If you have been noticing foxes around Fort Collins in large
numbers recently, you are not alone. The population of foxes, which
are a form of urban wildlife, has been larger than in past
“There has been an increase in the number of calls we’ve been
getting this year regarding foxes,” said Sarah Alexander, director
of wildlife services at the Larimer Humane Society.
Alexander stressed that the fox population, while a possible
“rabies vector species,” is not dangerous.
“We haven’t had any incidents of rabies being transmitted from a
fox in Larimer County,” said Alexander.
There are several key steps that residents can do to discourage
foxes from moving in, or “denning,” on their property: Feeding pets
indoors, keeping grass short, closing the lids on trashcans and not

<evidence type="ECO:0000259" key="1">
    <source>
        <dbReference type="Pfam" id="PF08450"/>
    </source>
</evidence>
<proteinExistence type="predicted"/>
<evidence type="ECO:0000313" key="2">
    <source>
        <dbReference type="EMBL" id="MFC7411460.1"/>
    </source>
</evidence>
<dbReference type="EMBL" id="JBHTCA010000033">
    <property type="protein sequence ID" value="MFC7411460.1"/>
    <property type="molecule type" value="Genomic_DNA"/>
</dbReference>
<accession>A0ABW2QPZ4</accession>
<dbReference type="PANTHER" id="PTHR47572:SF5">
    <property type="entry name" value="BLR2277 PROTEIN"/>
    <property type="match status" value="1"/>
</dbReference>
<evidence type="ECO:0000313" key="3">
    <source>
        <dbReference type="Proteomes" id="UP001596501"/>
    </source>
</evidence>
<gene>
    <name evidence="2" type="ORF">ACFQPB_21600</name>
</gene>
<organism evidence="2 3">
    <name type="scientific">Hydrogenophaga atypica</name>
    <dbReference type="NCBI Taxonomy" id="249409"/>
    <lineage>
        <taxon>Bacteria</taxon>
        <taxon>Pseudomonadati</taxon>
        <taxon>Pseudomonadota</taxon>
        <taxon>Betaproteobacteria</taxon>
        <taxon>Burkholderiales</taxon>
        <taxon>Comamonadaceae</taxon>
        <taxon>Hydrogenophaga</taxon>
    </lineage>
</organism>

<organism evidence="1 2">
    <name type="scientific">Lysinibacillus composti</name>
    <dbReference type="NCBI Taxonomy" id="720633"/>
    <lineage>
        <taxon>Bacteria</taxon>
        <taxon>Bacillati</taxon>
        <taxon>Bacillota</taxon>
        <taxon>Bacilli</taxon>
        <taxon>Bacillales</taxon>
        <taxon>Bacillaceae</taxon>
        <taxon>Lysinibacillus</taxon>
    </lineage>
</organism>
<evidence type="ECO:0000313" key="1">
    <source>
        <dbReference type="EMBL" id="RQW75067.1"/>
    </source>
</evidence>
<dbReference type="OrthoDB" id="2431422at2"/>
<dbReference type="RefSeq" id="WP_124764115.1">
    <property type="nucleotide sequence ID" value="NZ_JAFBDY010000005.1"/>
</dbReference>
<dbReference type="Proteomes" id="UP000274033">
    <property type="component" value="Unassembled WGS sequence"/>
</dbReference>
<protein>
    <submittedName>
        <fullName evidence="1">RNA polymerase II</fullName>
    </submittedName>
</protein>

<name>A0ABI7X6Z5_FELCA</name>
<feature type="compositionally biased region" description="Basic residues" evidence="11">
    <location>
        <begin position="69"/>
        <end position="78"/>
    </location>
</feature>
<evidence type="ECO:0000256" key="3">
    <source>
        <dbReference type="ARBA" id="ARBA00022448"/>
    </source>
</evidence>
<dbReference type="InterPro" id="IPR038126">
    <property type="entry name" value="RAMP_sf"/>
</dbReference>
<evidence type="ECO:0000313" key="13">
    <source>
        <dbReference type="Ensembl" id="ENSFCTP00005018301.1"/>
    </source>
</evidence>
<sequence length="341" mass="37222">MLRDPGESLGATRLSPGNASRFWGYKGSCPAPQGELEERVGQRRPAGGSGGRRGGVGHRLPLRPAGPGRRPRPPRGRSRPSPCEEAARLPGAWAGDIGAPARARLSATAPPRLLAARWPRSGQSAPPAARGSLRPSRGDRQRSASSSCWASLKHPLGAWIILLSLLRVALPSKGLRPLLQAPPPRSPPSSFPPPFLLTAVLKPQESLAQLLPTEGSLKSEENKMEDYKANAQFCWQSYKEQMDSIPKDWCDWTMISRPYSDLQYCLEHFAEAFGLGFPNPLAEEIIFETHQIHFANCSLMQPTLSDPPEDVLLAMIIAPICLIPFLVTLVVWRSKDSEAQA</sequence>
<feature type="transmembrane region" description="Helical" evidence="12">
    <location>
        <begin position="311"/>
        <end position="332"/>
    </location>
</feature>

trying to attract small birds by building ponds and feeding
Developing a complex yard creates areas prime for fox
habitation, Alexander said.
By removing food, water, and shelter, homeowners can reduce the
population of foxes in their neighborhood.
“People need to understand that these animals don’t all live in
the mountains… These animals are urban wild animals, they do live
in our communities and they do live in our cities, and that’s
normal,” Alexander said.
While a fox sighting may be unsettling for some, their presence
may be more beneficial than some might guess.
They keep the rodent population in check said Dr. Terry
Campbell, the section chief of zoological medicine at the CSU
Veterinary Teaching Hospital.
“You very rarely hear that a person is bitten by a fox,” said
Campbell. “I don’t see any real concern of having fox around.”
Campbell said foxes “are more of a threat to domestics pets,
rather than people.”
The presence of the foxes may be due in part to the destruction
of their natural habitats in nature, according to Campbell. Because
of their highly adaptable nature, the urban fox population
continues to thrive in Larimer County.
“You can get pretty close to them, I have them in my
neighborhood. I like to watch them go into my neighbors garage to
feast on their cat food,” Campbell said.